# Statistical Testing under Distributional Shifts

Statistical hypothesis testing is a central problem in empirical inference. Observing data from a distribution P^*, one is interested in the hypothesis P^* ∈ H_0 and requires any test to control the probability of false rejections. In this work, we introduce statistical testing under distributional shifts. We are still interested in a target hypothesis P^* ∈ H_0, but observe data from a distribution Q^* in an observational domain. We assume that P^* is related to Q^* through a known shift τ and formally introduce a framework for hypothesis testing in this setting. We propose a general testing procedure that first resamples from the n observed data points to construct an auxiliary data set (mimicking properties of P^*) and then applies an existing test in the target domain. We prove that this procedure holds pointwise asymptotic level – if the target test holds pointwise asymptotic level, the size of the resample is at most o(√(n)), and the resampling weights are well-behaved. We further show that if the map τ is unknown, it can, under mild conditions, be estimated from data, maintaining level guarantees. Testing under distributional shifts allows us to tackle a diverse set of problems. We argue that it may prove useful in reinforcement learning, we show how it reduces conditional to unconditional independence testing and we provide example applications in causal inference. Code is easy-to-use and will be available online.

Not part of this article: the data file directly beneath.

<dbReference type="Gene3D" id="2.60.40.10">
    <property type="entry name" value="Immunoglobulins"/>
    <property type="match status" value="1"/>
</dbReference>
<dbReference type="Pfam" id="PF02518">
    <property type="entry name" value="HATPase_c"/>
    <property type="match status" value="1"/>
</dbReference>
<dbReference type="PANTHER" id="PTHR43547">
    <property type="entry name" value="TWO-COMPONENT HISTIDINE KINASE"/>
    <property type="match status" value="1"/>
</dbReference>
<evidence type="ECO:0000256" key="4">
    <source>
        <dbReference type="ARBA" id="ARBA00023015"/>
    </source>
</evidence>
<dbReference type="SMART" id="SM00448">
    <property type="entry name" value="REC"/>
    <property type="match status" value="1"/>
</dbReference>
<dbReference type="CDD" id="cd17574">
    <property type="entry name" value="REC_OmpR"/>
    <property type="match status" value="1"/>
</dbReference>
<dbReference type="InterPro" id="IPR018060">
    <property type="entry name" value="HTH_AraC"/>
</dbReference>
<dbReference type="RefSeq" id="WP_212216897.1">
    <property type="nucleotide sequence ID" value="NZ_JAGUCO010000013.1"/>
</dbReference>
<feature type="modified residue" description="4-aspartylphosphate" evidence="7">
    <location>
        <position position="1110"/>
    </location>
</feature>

READ FULL TEXT